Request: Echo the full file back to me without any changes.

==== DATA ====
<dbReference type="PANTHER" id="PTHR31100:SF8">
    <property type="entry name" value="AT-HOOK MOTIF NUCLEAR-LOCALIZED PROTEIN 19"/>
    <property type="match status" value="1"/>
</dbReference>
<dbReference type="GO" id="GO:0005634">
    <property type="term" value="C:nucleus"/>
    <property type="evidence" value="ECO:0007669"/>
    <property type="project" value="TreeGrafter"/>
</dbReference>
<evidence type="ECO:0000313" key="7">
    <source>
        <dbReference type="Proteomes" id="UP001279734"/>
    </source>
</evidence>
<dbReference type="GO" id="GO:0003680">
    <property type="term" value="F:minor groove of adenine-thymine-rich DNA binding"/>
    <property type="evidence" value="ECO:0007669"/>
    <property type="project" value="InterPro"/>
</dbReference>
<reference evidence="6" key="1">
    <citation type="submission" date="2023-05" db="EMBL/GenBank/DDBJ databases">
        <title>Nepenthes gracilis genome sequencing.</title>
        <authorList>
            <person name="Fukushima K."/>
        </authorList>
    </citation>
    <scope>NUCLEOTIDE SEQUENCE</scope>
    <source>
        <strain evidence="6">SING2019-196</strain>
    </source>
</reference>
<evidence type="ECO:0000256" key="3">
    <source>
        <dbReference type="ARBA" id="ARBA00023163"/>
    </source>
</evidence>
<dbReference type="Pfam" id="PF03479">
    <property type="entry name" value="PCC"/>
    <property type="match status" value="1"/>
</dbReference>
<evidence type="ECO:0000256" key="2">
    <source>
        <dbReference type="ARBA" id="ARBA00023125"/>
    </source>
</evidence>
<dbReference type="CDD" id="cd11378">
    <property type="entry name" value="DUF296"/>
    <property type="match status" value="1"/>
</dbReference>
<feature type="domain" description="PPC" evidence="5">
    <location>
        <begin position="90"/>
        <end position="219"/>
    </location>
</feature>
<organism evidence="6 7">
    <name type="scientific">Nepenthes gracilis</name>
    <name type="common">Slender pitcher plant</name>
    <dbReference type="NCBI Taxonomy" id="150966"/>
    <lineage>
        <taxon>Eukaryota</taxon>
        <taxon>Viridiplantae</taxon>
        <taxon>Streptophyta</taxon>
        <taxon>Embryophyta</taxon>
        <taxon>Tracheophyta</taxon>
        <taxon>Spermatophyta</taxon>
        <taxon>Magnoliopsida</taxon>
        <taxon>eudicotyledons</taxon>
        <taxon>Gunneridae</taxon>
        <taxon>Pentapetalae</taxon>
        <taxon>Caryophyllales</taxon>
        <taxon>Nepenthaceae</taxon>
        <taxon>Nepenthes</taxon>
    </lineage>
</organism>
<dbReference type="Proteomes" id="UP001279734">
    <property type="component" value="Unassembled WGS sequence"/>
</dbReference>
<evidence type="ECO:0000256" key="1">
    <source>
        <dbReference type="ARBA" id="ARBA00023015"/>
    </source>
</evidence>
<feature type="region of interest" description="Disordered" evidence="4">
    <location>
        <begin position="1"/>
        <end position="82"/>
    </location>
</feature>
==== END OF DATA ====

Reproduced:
<dbReference type="PANTHER" id="PTHR31100:SF8">
    <property type="entry name" value="AT-HOOK MOTIF NUCLEAR-LOCALIZED PROTEIN 19"/>
    <property type="match status" value="1"/>
</dbReference>
<dbReference type="GO" id="GO:0005634">
    <property type="term" value="C:nucleus"/>
    <property type="evidence" value="ECO:0007669"/>
    <property type="project" value="TreeGrafter"/>
</dbReference>
<evidence type="ECO:0000313" key="7">
    <source>
        <dbReference type="Proteomes" id="UP001279734"/>
    </source>
</evidence>
<dbReference type="GO" id="GO:0003680">
    <property type="term" value="F:minor groove of adenine-thymine-rich DNA binding"/>
    <property type="evidence" value="ECO:0007669"/>
    <property type="project" value="InterPro"/>
</dbReference>
<reference evidence="6" key="1">
    <citation type="submission" date="2023-05" db="EMBL/GenBank/DDBJ databases">
        <title>Nepenthes gracilis genome sequencing.</title>
        <authorList>
            <person name="Fukushima K."/>
        </authorList>
    </citation>
    <scope>NUCLEOTIDE SEQUENCE</scope>
    <source>
        <strain evidence="6">SING2019-196</strain>
    </source>
</reference>
<evidence type="ECO:0000256" key="3">
    <source>
        <dbReference type="ARBA" id="ARBA00023163"/>
    </source>
</evidence>
<dbReference type="Pfam" id="PF03479">
    <property type="entry name" value="PCC"/>
    <property type="match status" value="1"/>
</dbReference>
<evidence type="ECO:0000256" key="2">
    <source>
        <dbReference type="ARBA" id="ARBA00023125"/>
    </source>
</evidence>
<dbReference type="CDD" id="cd11378">
    <property type="entry name" value="DUF296"/>
    <property type="match status" value="1"/>
</dbReference>
<feature type="domain" description="PPC" evidence="5">
    <location>
        <begin position="90"/>
        <end position="219"/>
    </location>
</feature>
<organism evidence="6 7">
    <name type="scientific">Nepenthes gracilis</name>
    <name type="common">Slender pitcher plant</name>
    <dbReference type="NCBI Taxonomy" id="150966"/>
    <lineage>
        <taxon>Eukaryota</taxon>
        <taxon>Viridiplantae</taxon>
        <taxon>Streptophyta</taxon>
        <taxon>Embryophyta</taxon>
        <taxon>Tracheophyta</taxon>
        <taxon>Spermatophyta</taxon>
        <taxon>Magnoliopsida</taxon>
        <taxon>eudicotyledons</taxon>
        <taxon>Gunneridae</taxon>
        <taxon>Pentapetalae</taxon>
        <taxon>Caryophyllales</taxon>
        <taxon>Nepenthaceae</taxon>
        <taxon>Nepenthes</taxon>
    </lineage>
</organism>
<dbReference type="Proteomes" id="UP001279734">
    <property type="component" value="Unassembled WGS sequence"/>
</dbReference>
<evidence type="ECO:0000256" key="1">
    <source>
        <dbReference type="ARBA" id="ARBA00023015"/>
    </source>
</evidence>
<feature type="region of interest" description="Disordered" evidence="4">
    <location>
        <begin position="1"/>
        <end position="82"/>
    </location>
</feature>